Three finalist teams moving forward to Global finals at Oxford University in June
How does social change happen? It’s a question many of us are trying to figure out, and if we’re honest, we don’t quite know, but we can be reasonably confident about a few key ingredients: 1) as Margaret Mead teaches us, a small committed group of people can change the world, and 2) they need to understand the causes and effects of the problem they are trying to solve.
Einstein said that “if I had 1 hour to solve a problem, I would spend 55 minutes thinking of what question to ask.”
A committed group of people, willing to apprentice with a problem, lies at the heart of the Map the System global competition. Map the System asks students to think differently about social and environmental change and challenges them to thoroughly research a specific issue in order to fully comprehend what created the problem to begin with. Unlike a traditional pitch competition, students in Map the System are evaluated based not on their solutions, but rather on the depth of understanding of the problem.
A record-breaking 725 teams from across the country participated in this year’s Canadian challenge. The top teams from 15 schools were invited to the national final, and three were selected to move on to the global finals. A Canadian team has won the global competition for each of the past two years. This year’s Canadian finalists are:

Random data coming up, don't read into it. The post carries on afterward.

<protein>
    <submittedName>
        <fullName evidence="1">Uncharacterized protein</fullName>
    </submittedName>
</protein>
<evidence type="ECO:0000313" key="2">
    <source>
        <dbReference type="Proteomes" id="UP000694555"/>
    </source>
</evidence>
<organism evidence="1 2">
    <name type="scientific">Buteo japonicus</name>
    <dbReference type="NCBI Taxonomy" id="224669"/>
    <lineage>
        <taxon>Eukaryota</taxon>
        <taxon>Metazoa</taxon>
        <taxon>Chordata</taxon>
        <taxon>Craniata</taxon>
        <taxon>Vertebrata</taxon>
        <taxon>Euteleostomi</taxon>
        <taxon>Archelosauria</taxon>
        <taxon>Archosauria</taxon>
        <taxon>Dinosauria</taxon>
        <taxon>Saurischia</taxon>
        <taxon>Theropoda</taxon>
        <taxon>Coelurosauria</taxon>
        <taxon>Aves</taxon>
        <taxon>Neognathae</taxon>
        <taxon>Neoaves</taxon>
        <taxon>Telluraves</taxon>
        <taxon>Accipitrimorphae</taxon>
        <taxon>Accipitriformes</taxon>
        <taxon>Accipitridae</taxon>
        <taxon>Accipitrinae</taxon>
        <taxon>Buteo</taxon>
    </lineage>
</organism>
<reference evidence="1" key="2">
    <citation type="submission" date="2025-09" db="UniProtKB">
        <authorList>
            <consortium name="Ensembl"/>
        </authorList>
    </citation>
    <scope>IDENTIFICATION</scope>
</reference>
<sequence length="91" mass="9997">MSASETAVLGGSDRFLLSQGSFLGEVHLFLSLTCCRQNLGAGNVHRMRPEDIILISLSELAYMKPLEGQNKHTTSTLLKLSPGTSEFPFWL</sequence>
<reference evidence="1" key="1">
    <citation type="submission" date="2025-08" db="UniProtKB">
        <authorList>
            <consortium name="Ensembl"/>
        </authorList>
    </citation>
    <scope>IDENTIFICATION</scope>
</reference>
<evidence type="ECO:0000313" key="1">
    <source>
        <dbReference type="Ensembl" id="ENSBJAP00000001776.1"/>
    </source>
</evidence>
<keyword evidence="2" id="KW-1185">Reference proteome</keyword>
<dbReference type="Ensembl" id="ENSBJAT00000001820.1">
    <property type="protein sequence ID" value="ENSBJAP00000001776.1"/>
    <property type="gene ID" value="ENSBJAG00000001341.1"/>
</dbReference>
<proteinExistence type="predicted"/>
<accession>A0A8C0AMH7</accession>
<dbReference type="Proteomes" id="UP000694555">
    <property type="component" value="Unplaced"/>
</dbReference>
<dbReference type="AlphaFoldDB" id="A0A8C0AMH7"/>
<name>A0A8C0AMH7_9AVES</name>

Mount Royal University: Kistoonon
Simon Fraser University: Team Inferno
University of Toronto: Indigenous Homelessness in Toronto
Congratulations to all of the participants for a fantastic weekend and best of luck to the 3 teams on the international stage next month!
See all of the finalists’ maps here.
Map the System Canada is managed by Mount Royal University, with support from the McConnell Foundation and Trico Charitable Foundation. Thank you to the Office of Social Innovation at Ryerson University, the host for this year’s outstanding National Final weekend!
To learn more, contact Kelly Hodgins firstname.lastname@example.org